Bharga, Bhārga: 12 definitions
Bharga means something in Hinduism, Sanskrit, the history of ancient India. If you want to know the exact meaning, history, etymology or English translation of this term then check out the descriptions on this page. Add your comment or reference to a book if you want to contribute to this summary article.
Purana and Itihasa (epic history)Source: Wisdom Library: Bhagavata Purana
Bharga (भर्ग):—Son of Vītihotra (son of Sukumāra). His son was called Bhārgabhūmi. (see Bhāgavata Purāṇa 9.17.9)Source: archive.org: Puranic Encyclopedia
1) Bharga (भर्ग).—Grandson of Divodāsa, a King of the Pūru line. Divodāsa got a son named Pratardana. Bharga and Vatsa were the sons of Pratardana. (Chapter 278, Agni Purāṇa).
2) Bharga (भर्ग).—A synonym of Śiva.
3) Bharga (भर्ग).—A village of ancient India. (Śloka 51, Chapter 9, Bhīṣma Parva, Mahābhārata).Source: Cologne Digital Sanskrit Dictionaries: The Purana Index
1a) Bharga (भर्ग).—A son of Vītihotra and father of Bhārgabhūmi.*
- * Bhāgavata-purāṇa IX. 17. 9.
1b) A son of Vanhi and father of Bhānuman.*
- * Bhāgavata-purāṇa IX. 23. 16.
2a) Bhārga (भार्ग).—A son of Vītihotra, and father of Bhārgabhūmi.*
- * Viṣṇu-purāṇa N. 8. 20.
2b) A son of Vanhi and father of Bhānu.*
- * Viṣṇu-purāṇa IV. 16. 3.
Bhārga (भार्ग) is a name mentioned in the Mahābhārata (cf. VI.10.49, II.27.10) and represents one of the many proper names used for people and places. Note: The Mahābhārata (mentioning Bhārga) is a Sanskrit epic poem consisting of 100,000 ślokas (metrical verses) and is over 2000 years old.
The Purana (पुराण, purāṇas) refers to Sanskrit literature preserving ancient India’s vast cultural history, including historical legends, religious ceremonies, various arts and sciences. The eighteen mahapuranas total over 400,000 shlokas (metrical couplets) and date to at least several centuries BCE.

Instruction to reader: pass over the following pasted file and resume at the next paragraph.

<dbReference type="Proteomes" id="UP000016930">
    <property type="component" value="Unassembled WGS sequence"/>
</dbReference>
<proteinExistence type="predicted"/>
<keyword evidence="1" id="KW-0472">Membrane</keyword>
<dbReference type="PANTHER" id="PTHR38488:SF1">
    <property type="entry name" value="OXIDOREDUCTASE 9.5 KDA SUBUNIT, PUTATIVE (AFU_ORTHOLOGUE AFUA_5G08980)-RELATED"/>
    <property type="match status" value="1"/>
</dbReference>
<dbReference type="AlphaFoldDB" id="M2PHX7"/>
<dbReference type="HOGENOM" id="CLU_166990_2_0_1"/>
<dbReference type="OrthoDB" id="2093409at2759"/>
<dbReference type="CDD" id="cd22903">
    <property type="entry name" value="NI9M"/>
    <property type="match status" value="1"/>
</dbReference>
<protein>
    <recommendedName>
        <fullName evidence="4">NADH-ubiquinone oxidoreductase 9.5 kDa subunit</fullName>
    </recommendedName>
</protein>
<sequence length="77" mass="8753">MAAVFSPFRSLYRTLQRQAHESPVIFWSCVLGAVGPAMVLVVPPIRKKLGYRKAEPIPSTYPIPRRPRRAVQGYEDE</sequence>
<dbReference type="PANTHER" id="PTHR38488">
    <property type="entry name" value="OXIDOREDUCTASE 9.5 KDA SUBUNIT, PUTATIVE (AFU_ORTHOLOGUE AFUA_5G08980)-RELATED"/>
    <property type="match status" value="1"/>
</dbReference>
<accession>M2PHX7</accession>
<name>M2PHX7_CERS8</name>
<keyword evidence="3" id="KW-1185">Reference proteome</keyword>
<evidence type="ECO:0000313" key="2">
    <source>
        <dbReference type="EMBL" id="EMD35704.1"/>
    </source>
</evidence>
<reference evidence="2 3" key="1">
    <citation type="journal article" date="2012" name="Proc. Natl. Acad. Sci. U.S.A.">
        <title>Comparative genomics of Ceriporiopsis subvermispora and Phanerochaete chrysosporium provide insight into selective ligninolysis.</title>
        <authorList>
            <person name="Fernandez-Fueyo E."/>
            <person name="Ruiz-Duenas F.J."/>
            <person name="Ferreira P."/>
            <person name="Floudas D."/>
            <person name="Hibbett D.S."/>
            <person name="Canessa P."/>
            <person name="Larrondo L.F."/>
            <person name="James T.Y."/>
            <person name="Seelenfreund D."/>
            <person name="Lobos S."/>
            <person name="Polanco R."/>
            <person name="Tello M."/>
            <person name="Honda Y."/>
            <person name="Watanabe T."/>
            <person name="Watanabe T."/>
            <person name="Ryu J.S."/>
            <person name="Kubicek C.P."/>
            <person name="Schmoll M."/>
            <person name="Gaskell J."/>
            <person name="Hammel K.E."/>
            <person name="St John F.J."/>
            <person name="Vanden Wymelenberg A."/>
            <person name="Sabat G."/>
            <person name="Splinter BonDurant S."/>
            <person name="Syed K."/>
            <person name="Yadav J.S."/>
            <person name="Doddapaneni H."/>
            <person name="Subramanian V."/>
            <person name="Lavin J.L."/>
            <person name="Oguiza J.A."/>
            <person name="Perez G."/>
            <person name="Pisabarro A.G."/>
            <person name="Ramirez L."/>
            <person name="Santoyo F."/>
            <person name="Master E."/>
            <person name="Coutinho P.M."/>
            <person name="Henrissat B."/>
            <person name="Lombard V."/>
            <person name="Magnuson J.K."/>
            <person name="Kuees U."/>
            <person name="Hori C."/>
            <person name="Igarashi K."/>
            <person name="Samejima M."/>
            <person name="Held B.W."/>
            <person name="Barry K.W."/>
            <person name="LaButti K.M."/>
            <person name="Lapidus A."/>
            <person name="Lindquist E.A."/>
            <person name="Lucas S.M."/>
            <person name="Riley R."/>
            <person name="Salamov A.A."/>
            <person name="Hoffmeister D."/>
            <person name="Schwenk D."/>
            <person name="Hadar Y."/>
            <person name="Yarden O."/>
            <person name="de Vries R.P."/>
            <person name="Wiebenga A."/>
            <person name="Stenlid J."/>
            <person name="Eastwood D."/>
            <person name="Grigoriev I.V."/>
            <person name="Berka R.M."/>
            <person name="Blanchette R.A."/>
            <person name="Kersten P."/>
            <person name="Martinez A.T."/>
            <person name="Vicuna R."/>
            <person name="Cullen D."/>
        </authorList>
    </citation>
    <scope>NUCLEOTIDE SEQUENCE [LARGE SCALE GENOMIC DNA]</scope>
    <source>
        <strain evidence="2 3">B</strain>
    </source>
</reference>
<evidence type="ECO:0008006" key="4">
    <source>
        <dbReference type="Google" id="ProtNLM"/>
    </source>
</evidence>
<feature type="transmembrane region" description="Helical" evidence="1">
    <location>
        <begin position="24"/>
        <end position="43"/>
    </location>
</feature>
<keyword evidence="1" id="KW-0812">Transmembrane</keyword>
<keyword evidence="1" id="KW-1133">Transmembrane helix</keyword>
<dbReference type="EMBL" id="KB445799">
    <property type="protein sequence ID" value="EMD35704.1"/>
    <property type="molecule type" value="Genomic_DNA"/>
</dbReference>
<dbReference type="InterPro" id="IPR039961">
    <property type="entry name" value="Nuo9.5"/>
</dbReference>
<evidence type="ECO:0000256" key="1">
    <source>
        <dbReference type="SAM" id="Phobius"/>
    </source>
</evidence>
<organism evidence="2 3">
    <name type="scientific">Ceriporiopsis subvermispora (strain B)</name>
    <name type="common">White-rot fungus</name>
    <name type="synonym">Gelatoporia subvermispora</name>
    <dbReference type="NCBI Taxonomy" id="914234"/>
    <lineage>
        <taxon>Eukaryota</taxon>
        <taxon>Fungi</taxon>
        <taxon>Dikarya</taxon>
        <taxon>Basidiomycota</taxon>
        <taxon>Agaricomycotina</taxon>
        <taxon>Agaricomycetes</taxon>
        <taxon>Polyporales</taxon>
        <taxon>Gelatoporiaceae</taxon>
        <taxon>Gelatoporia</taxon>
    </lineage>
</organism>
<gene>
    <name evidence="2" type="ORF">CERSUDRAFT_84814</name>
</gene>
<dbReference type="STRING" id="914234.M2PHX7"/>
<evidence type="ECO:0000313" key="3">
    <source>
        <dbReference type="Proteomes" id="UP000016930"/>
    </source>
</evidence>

India history and geogprahySource: Ancient Buddhist Texts: Geography of Early Buddhism
Bharga (भर्ग) or Bhagga was an ancient state dependent of Vatsa or Vaṃsa: one of the sixteen Mahājanapadas of the Majjhimadesa (Middle Country) of ancient India, as recorded in the Pāli Buddhist texts (detailing the geography of ancient India as it was known in to Early Buddhism).—The kingdom of the Vaṃsas or Vatsas is mentioned in the Aṅguttara Nikāya as one of the sixteen great countries of India. The Bhagga (i.e. Bharga) state of Suṃsumāragiri was a dependency of the Vatsa kingdom (Jātaka No. 353). This is confirmed by the Mahābhārata and the Harivaṇśa which testify to the close association of these two realms.Source: Cologne Digital Sanskrit Dictionaries: Indian Epigraphical Glossary
Bharga.—(IE 7-1-2), ‘eleven’. Note: bharga is defined in the “Indian epigraphical glossary” as it can be found on ancient inscriptions commonly written in Sanskrit, Prakrit or Dravidian languages.
The history of India traces the identification of countries, villages, towns and other regions of India, as well as royal dynasties, rulers, tribes, local festivities and traditions and regional languages. Ancient India enjoyed religious freedom and encourages the path of Dharma, a concept common to Buddhism, Hinduism, and Jainism.